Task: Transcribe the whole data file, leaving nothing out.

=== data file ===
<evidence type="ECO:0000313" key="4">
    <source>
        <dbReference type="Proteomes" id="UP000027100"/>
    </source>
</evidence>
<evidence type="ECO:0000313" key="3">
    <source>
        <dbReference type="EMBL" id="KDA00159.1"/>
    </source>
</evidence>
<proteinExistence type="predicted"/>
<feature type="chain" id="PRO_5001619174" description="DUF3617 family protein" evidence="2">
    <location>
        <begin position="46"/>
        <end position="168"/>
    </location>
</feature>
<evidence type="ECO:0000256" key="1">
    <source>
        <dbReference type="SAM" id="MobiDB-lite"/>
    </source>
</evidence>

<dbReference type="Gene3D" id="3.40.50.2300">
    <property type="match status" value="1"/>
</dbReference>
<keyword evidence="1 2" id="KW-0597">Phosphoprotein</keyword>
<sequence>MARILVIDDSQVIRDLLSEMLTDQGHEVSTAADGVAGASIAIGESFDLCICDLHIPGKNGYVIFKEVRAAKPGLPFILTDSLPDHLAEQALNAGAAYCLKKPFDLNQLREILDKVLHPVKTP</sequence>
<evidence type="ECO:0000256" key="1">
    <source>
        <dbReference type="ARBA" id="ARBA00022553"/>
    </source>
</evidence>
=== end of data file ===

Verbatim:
<evidence type="ECO:0000313" key="4">
    <source>
        <dbReference type="Proteomes" id="UP000027100"/>
    </source>
</evidence>
<evidence type="ECO:0000313" key="3">
    <source>
        <dbReference type="EMBL" id="KDA00159.1"/>
    </source>
</evidence>
<proteinExistence type="predicted"/>
<feature type="chain" id="PRO_5001619174" description="DUF3617 family protein" evidence="2">
    <location>
        <begin position="46"/>
        <end position="168"/>
    </location>
</feature>
<evidence type="ECO:0000256" key="1">
    <source>
        <dbReference type="SAM" id="MobiDB-lite"/>
    </source>
</evidence>

<dbReference type="Gene3D" id="3.40.50.2300">
    <property type="match status" value="1"/>
</dbReference>
<keyword evidence="1 2" id="KW-0597">Phosphoprotein</keyword>
<sequence>MARILVIDDSQVIRDLLSEMLTDQGHEVSTAADGVAGASIAIGESFDLCICDLHIPGKNGYVIFKEVRAAKPGLPFILTDSLPDHLAEQALNAGAAYCLKKPFDLNQLREILDKVLHPVKTP</sequence>
<evidence type="ECO:0000256" key="1">
    <source>
        <dbReference type="ARBA" id="ARBA00022553"/>
    </source>
</evidence>